I am finding that I am very interested in grainy photographs, and have been deliberately making them – and also experimenting with introducing extra noise into videos and images.
I think especially, I am interested in how low light levels start to break down the camera’s ability to make images, and I find it so interesting to compare that with my own gradual loss of vision over a period of half an hour or so, as the night draws across the mountain from the east.
I have recently been doing some reading about vision and perception, and today re-reading and wrestling with a part about information and noise in perception. These walks on the mountain, and the images that I am making are helping me with making my understanding more practical.
One author I am reading, called Mark Taylor, explains aspects of the neurology of perception, and says that in our perceptual processes, information emerges from noise through progressive processes of ‘screening’.
He also says:
“There is no such thing as absolute noise; or, in different terms, chaos is not the complete lack of order but an alternative configuration that generates static for established schemata. Noise is information in the process of formation. What counts as noise and passes for information is relative to the level at which processing occurs.” (Mark Taylor: Refiguring the Spiritual)
The author points out a number of interesting aspects of these screening processes. Firstly, that the unfiltered data (the light in vision), which is not a ‘complete lack of order’, holds patterns that ‘sculpt’ the eye and brain. Secondly, that when information passes through our perceptual and cognitive screens or filters, the filtered parts do not ‘disappear’, but create resonances which ‘cannot be clearly articulated’. The author likens this to a penumbra, the partial or fuzzy area on the edge of a shadow, between shadowed and lit places. Thirdly, the structures of the filter, the structures distributed across the brain, very much influence and determine the perceptual experience – so seeing both takes a little time, and is made possible through accessing and using memory of past experiences.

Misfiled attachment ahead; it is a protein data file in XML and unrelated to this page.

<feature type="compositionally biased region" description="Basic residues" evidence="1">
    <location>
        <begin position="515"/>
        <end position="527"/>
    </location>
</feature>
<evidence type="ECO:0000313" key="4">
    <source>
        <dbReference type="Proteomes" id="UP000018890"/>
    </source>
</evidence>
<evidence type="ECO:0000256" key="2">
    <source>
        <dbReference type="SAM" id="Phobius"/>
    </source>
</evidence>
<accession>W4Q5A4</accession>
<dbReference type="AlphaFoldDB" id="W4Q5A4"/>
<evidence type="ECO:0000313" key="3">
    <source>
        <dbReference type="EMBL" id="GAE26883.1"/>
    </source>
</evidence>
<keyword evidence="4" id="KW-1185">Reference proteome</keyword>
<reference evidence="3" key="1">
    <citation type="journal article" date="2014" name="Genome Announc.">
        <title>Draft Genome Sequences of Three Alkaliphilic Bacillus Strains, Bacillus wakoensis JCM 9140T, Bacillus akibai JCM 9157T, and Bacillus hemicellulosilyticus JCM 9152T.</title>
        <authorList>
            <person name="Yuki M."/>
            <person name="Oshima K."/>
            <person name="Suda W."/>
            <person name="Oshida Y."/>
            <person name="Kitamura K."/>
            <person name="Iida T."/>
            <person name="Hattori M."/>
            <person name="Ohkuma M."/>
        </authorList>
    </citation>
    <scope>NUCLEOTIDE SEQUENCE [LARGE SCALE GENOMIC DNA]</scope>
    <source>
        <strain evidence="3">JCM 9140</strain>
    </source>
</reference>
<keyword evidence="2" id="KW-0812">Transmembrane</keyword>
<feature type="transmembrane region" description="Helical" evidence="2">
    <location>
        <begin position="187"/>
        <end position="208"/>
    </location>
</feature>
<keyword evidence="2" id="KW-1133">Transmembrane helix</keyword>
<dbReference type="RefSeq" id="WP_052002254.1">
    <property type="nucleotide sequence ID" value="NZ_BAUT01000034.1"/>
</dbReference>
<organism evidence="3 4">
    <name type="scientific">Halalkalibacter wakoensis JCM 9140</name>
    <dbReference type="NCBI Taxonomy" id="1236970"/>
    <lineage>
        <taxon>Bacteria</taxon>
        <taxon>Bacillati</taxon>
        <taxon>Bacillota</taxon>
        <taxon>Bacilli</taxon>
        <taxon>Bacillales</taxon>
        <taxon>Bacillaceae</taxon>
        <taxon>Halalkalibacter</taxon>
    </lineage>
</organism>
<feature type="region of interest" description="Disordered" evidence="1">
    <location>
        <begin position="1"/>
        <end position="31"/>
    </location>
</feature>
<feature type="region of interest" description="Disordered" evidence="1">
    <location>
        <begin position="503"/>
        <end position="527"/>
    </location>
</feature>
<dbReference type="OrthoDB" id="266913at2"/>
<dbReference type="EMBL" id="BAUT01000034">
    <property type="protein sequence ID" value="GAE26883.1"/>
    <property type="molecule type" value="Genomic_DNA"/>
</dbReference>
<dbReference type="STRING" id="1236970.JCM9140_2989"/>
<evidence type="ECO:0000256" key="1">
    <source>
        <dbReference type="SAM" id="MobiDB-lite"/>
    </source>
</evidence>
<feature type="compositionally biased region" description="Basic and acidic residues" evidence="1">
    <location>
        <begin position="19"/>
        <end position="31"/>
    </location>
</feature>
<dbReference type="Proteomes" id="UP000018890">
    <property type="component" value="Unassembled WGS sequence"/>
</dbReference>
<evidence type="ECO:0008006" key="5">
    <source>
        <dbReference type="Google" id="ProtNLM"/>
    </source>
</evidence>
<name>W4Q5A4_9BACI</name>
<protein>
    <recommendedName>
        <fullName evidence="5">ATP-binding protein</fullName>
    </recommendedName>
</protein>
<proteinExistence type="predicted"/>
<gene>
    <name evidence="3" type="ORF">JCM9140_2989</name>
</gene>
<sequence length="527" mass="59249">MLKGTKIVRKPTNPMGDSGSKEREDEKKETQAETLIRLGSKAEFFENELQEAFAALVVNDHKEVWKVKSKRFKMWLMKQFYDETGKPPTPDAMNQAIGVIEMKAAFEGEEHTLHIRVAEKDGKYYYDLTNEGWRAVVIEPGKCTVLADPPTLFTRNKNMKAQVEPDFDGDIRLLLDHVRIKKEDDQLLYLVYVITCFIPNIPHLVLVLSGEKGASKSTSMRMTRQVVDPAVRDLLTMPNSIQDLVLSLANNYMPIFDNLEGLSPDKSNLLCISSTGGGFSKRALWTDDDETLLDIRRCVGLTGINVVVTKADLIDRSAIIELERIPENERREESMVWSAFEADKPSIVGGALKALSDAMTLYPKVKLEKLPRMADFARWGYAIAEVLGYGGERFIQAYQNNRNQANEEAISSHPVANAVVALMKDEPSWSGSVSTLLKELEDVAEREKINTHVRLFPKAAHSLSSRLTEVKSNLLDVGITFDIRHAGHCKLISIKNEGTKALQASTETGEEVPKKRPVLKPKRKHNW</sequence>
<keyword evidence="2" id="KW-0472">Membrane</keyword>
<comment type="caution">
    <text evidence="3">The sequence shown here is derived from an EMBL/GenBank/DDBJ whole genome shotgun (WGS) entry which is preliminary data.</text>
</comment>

This gives what I think is a very interesting model of how perception and thinking work, which the author states is very different from the ‘traditional philosophy of the cogito that informs much of modern philosophy.’
It is a model which includes a ‘cognitive unconscious’. (A way of describing these incredibly complex networks and processes of filtering and processing the information (and noise) which happen outside of conscious awareness).
The model is non dualistic – it doesn’t divide things up into mind and matter. It treats the various processes: light, chemical, mental, as similar – ie. as information and screening processes. Consciousness, thinking, is understood in this model as something which is an ’emergent phenomenon’ of these information processes.
Some days I’d like to have an overview, of my life, of my work. See what the pattern is, that can’t always make out. Climb to the top and look out over the sands and the waters.
As a person might climb to the high point of the castle at Llansteffan, and stand and look over Carmarthen Bay, and try to take a reading from the shifting sands.
Here are some questions:
What and who am I grateful for?
Who do I need to forgive, and do I forgive them?
From whom do I need to seek forgiveness?
And do I forgive myself first of all?
What do I love and who do I love?
How do I choose to live my love?